The golden root of the Turmeric plant has long been used in Asian and Middle Eastern cultures as a spice, a medicine and a textile dye. It’s the spice that gifts the yellow hue to a classic Indian dal, Vietnamese banh xeo pancakes, and more recently the Golden Latte/Milk/Mylk. Any hipster café worth their Himalayan salt has one of these on the drinks menu.
Yet if you want to get to the real source of the rhizome’s flavour and health benefits – you need to go to the root of it. Here’s 8 things you should know about fresh turmeric root (and three recipes that put it to work).
1 ... Turmeric comes from the same family as ginger and both knobbly rhizomes look quite alike. Yet unlike ginger the inside of turmeric is a distinct bright orange. Its flavour is slightly peppery, mildly bitter, aromatic and musty. Like ginger, it goes very well with chilli, coriander, coconut, fish, lamb, chicken, pulses and rice.
2 ... Interest in turmeric has blossomed, with global google searches about it increasing by 300 per cent over the last five years. The interest is largely thanks to a variety of claims about its health benefits. The active ingredient in turmeric is curcumin which is what gives the yellow pigment. Curcumin is a powerful antioxidant with strong anti-inflammatory properties. And it’s said to have therapeutic benefits for a wide range of diseases including (but by no means limited to) Rheumatoid Arthritis, Depression, Diabetes, Cancer, and Alzheimer's disease.
3 ... The cult drink “Golden Milk” was made famous by ex Lucques chef Amanda Chantal at her Los Angeles’ shop Moon Juice – she blends almond milk with turmeric, spices and honey and describes it as “a luminous recipe that is equally healing and pleasurable”. Try making your own by whisking together 1 cup of almond or coconut milk, 1 tsp grated turmeric, 1 tsp grated ginger, 1 pinch of black pepper, ½ tsp cinnamon and 1- 2 tsp of honey, then warm in a saucepan.
4 ... You can easily substitute fresh turmeric in any recipe that calls for powdered by doubling the amount called for. Like ginger, fresh turmeric will have a brighter flavour than the dried. When using fresh turmeric two inches of the fresh root will yield one tablespoon of grated spice.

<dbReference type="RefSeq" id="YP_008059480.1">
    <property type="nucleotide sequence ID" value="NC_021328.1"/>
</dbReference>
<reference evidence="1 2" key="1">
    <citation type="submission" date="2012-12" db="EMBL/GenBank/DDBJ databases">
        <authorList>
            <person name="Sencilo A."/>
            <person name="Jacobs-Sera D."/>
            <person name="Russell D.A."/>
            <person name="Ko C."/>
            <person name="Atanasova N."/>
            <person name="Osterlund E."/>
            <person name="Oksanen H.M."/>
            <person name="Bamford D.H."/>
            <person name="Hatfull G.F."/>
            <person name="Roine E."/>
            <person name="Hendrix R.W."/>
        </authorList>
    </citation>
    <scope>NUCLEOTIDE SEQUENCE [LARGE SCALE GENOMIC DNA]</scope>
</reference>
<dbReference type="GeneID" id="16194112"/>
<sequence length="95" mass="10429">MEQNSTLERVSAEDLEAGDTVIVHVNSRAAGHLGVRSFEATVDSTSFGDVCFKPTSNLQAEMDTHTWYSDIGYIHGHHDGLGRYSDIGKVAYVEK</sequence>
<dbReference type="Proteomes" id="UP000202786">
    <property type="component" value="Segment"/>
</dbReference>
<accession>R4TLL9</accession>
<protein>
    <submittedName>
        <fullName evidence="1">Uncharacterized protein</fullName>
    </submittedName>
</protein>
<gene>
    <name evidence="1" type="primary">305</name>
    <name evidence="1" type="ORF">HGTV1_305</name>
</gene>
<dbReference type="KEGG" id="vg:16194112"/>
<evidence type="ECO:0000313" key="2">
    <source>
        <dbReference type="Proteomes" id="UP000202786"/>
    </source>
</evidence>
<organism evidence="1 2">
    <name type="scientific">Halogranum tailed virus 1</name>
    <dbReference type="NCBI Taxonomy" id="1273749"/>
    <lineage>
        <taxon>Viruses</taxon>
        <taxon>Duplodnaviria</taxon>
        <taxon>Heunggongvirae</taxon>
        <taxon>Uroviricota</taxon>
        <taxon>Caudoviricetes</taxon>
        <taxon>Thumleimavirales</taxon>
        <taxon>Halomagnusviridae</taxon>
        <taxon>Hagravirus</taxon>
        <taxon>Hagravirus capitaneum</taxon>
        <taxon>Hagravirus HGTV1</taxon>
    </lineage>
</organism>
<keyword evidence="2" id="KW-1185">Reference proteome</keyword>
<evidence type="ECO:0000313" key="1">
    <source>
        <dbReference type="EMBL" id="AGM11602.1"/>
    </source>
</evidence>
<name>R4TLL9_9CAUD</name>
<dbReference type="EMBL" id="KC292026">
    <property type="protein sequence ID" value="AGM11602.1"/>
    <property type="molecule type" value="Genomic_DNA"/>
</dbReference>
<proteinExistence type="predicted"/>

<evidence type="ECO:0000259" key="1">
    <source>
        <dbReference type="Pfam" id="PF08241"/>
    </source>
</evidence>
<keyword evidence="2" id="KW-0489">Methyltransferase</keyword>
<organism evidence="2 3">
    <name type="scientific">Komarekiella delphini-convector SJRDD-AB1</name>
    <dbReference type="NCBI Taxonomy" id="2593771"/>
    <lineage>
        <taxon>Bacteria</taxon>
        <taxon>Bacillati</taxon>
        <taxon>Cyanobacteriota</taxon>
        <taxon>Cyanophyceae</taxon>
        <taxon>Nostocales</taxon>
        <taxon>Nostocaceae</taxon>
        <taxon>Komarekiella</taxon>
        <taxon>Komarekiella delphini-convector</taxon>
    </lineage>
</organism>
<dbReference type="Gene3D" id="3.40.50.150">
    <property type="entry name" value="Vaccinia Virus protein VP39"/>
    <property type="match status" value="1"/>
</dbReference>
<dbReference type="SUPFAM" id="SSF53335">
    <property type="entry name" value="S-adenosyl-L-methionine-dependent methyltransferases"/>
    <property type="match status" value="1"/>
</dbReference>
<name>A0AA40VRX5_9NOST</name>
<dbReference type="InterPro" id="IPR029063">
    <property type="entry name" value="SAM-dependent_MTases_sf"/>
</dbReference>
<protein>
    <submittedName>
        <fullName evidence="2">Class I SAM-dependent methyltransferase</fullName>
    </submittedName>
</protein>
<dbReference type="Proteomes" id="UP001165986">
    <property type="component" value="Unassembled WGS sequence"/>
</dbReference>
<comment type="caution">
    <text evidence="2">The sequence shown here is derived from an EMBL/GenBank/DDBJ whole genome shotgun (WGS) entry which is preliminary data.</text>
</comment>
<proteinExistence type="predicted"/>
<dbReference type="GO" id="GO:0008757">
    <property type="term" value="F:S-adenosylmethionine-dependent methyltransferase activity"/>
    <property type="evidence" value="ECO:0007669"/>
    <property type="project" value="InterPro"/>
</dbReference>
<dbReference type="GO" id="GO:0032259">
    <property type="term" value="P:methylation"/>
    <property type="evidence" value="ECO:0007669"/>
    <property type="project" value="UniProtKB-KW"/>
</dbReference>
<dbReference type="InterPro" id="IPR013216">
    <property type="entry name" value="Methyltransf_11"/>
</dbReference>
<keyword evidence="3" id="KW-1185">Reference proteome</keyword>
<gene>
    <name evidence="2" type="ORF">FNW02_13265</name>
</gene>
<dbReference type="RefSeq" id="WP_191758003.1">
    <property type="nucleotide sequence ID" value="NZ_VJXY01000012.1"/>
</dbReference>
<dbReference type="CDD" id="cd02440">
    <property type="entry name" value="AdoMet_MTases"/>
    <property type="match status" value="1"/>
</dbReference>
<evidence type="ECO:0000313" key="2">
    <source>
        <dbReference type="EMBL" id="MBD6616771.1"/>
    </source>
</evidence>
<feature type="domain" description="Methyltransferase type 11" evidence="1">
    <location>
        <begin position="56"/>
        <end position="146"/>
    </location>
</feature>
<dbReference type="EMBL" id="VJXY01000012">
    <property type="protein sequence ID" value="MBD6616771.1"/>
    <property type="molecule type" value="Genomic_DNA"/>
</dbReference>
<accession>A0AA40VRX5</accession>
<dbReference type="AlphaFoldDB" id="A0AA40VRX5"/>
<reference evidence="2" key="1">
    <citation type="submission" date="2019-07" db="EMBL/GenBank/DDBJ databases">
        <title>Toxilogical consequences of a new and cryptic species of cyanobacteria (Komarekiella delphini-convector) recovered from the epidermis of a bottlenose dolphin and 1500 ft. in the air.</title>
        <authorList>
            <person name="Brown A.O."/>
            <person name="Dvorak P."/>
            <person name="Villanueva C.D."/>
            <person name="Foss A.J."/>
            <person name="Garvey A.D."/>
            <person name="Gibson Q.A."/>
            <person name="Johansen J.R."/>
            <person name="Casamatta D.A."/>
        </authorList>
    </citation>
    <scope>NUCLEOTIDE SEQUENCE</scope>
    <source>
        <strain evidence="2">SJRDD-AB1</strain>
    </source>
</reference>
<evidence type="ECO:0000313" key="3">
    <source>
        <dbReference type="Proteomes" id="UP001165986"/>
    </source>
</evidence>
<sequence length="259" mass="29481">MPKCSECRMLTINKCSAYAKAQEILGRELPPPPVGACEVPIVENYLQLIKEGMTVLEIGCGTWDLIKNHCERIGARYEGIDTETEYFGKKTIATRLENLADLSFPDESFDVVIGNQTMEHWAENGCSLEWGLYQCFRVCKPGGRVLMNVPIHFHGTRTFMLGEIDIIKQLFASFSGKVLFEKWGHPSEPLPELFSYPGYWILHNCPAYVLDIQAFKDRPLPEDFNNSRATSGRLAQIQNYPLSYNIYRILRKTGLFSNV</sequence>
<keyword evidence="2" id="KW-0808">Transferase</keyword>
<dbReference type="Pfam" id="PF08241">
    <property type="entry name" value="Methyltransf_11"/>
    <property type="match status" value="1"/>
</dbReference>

5 ... Fresh turmeric can be stored in the fridge wrapped in paper towel then in an airtight container for a week or two. It will also freeze for a few months. You can also try pre grating it and mixing it with coconut oil to freeze in ice cube trays for several months for a flavour boost to any dal, soup, or even scrambled eggs.
6 ... Whenever you use turmeric, you might want to try and add some freshly ground black pepper into the mix. It’s been suggested that the presence of black pepper can increase the body’s absorption of curcumin by as much 2000%.
7 ... One of the most classic uses of turmeric is in kitchari; an Ayurvedic cleansing stew of warmly spiced mung dal and basmati rice that can be eaten at any time of the day. It’s revered as a complete protein meal and can host a wide variety of vegetables; from carrots, to Swiss chard, kale and sweet potato. Absolutely delicious and worth a try.
Lastly, remember that turmeric is also a fabric dye. Which means it can stain your clothes if it splashes or spills and can also leave a legacy of yellow marks on your kitchen and tools. It’s best to use stainless steel whisks, spoons and saucepans when working with it. If you do get some on benchtops try using a little white toothpaste and gently rub with a soft cloth to help lift the spots.Try adding turmeric to your menu by giving one of these a whirl…
Turmeric, Potato and Leek Soup (recipe here)
Yellow Chicken Vermicelli Salad with Herbs and Turmeric Dressing (recipe here)
Falafel Salad with Cashew Turmeric Dressing (recipe here)
About Tori Haschka: Tori is a food writer and published cook book author. She’s the author of two books – 'Cut the Carbs!' & 'A Suitcase and a Spatula', the app ‘Poppyseed to Pumpkin’ and the blog http://eatori.com.
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